By Casey Neill

Greater Dandenong is facing “a humanitarian crisis” and risks “another Apex Gang” unless the Federal Government scraps a planned welfare cut for refugees.

Councillor Matthew Kirwan put up an urgent motion for advocacy against cuts to the Status Resolution Support Services (SRSS) program at the Monday 23 April meeting.

He said it provided about $247 a week, casework support and access to counselling to people waiting for their claim for asylum to be considered.

Cr Kirwan said eligibility criteria changes would start from 1 May and that from 4 June, recipients assessed as being job ready would start exiting the program.

“This action will leave many people destitute,” he said.

“People seeking asylum are already seeking emergency assistance in increasing numbers from agencies and other charities throughout Australia.

“Many of these are charities that receive no money from the government.

“In Greater Dandenong, we have almost 2000 people seeking asylum in the community awaiting a decision.

“The majority will be affected by these changes to the SRSS program.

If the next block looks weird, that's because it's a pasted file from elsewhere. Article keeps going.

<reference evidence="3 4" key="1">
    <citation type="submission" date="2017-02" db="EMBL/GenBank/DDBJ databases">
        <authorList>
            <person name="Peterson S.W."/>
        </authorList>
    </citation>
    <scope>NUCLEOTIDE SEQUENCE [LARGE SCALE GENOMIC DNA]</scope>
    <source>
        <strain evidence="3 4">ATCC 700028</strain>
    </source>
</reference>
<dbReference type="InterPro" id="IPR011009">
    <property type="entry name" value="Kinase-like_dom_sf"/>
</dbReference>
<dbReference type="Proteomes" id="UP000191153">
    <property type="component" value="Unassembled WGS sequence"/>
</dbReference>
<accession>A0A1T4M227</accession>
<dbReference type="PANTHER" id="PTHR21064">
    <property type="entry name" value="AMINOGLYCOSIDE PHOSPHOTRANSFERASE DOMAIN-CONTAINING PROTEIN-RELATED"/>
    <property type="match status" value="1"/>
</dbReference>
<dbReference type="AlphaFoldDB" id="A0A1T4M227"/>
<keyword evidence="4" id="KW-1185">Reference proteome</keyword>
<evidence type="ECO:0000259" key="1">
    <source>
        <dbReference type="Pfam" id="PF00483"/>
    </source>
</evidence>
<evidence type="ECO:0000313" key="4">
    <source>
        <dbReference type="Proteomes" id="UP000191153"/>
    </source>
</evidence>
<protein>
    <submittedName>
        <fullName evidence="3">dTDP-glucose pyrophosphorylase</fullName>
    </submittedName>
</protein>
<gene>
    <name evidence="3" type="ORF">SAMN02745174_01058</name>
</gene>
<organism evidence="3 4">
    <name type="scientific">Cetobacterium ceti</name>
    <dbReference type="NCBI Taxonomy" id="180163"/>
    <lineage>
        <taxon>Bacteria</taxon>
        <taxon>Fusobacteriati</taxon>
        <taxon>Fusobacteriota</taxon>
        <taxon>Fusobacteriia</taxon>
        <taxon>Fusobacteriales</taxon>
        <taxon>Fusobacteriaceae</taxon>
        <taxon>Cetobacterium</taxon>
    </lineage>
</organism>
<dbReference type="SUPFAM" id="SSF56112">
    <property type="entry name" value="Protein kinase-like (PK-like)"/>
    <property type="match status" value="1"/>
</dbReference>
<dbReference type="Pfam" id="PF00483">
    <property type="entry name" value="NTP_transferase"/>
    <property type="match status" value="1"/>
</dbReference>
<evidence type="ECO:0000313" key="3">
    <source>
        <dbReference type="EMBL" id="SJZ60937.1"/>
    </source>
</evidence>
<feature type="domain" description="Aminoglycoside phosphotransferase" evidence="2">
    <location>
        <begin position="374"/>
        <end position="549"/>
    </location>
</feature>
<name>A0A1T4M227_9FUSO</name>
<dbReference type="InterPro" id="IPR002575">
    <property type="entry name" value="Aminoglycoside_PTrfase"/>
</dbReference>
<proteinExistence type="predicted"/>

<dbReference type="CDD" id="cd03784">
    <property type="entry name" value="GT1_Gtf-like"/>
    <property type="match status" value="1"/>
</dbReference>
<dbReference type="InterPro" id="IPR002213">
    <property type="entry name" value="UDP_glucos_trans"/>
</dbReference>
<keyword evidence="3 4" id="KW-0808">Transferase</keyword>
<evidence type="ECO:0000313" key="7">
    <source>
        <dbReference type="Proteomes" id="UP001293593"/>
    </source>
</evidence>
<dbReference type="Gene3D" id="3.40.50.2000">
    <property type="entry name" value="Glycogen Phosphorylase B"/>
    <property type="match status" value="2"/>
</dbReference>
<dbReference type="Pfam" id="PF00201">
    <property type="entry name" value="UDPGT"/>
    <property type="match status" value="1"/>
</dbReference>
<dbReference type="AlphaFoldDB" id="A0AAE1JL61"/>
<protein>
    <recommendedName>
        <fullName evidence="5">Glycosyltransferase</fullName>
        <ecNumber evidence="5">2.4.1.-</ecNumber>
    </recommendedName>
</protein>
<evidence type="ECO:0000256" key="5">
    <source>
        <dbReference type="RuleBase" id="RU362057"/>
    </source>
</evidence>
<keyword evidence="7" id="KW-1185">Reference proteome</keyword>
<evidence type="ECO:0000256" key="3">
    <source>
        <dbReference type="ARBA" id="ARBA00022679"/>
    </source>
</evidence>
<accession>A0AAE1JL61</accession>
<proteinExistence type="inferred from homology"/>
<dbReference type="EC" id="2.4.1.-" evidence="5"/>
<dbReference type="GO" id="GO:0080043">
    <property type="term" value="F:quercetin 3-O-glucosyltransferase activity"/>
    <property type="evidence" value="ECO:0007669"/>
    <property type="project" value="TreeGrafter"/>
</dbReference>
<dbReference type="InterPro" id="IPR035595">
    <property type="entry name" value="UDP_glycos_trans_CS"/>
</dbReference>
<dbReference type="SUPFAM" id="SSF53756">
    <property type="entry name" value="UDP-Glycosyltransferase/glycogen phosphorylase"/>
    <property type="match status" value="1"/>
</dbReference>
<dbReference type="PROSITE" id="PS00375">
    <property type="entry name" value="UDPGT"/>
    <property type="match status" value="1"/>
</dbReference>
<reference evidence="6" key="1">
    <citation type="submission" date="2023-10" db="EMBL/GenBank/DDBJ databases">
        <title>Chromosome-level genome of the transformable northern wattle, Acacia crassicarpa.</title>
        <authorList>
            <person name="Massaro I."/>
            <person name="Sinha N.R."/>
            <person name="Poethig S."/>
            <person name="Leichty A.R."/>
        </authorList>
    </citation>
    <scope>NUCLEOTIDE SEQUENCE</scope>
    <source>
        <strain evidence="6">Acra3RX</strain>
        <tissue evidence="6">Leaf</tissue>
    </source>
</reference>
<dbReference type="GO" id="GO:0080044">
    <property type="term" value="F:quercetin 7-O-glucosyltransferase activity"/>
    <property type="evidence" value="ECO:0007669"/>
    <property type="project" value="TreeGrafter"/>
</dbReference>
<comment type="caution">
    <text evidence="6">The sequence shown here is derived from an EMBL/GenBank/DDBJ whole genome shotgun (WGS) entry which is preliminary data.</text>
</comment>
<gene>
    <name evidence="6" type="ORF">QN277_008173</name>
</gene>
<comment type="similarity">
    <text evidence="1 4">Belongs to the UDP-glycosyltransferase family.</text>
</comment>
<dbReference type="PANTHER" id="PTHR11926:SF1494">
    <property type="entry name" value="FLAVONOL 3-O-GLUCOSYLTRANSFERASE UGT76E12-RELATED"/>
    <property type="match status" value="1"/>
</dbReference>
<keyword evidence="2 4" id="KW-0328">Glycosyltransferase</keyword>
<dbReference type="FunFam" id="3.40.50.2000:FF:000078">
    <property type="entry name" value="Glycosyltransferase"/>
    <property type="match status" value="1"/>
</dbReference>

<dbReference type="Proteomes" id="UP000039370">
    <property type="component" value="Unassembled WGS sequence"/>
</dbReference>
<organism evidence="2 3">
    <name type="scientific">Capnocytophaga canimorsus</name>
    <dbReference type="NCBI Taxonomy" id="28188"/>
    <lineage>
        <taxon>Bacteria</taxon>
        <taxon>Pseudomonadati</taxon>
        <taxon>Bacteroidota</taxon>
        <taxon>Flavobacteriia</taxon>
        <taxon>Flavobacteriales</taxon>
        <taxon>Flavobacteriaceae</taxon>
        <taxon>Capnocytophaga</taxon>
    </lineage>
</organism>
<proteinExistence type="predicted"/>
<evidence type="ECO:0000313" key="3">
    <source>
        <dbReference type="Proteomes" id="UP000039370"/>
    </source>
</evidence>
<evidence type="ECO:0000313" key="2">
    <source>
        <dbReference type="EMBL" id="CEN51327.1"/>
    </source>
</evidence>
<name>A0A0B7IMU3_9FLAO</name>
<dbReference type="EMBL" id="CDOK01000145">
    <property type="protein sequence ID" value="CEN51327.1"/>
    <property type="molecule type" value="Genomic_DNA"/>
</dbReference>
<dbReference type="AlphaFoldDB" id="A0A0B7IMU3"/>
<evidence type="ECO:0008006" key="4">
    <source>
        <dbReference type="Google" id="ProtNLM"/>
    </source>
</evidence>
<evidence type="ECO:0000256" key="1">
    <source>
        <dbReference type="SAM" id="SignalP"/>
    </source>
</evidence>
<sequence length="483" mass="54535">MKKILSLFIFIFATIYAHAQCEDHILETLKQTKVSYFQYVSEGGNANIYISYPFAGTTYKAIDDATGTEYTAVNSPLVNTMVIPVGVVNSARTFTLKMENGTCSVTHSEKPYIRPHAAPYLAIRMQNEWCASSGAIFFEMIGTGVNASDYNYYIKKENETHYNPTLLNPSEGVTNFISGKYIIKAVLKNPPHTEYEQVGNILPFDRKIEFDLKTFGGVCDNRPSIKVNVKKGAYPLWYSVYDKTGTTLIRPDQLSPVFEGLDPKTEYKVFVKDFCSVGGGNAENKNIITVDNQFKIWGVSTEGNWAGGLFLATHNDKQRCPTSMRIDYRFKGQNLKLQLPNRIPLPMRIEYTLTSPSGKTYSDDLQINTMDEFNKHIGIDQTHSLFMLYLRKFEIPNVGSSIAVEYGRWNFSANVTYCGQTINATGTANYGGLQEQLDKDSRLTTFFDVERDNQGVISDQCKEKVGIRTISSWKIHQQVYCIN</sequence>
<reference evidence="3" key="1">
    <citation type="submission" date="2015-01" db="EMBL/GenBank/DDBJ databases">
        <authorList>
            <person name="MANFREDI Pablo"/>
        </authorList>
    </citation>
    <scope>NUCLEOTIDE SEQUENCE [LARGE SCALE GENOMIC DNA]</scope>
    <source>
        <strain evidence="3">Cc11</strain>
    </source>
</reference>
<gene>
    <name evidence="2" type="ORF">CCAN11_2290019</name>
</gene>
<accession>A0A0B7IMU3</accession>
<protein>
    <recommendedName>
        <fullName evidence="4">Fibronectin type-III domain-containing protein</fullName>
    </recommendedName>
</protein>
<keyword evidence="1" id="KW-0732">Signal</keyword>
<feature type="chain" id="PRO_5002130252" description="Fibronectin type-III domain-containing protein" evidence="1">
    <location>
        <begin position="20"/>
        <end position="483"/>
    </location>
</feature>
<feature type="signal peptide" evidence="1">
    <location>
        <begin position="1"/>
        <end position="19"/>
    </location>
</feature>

“Loss of income and case management support will be accentuated by the uncertainty of their status in Australia, language and cultural barriers, and the effects of torture and trauma.

“It will lead to increased incidence of mental health issues.

“Poverty and mental health issues will erode the social cohesion that Greater Dandenong Council has invested so much in achieving.”

Only Cr Tim Dark opposed the call to write to relevant ministers and MPs and to contact other councils for support.

He slammed “the scare tactics being portrayed around this table” and said the SRSS was “provided as a short-term means”.

“The best form of welfare is a job,” he said.

Cr Roz Blades said the council had a responsibility to advocate on behalf of its residents.

“This council is facing a disaster of a third world nature right here in our very city,” she said.

“We’ve got a responsibility to look after these people.

“They’re going to lose everything.”

Cr Sean O’Reilly said the situation wasn’t as easy as telling SRSS recipients to get a job, and they would be left with little option but to steal.

“Through no fault of their own they haven’t received justice,” he said.

“Potentially this change will create another Apex Gang.”

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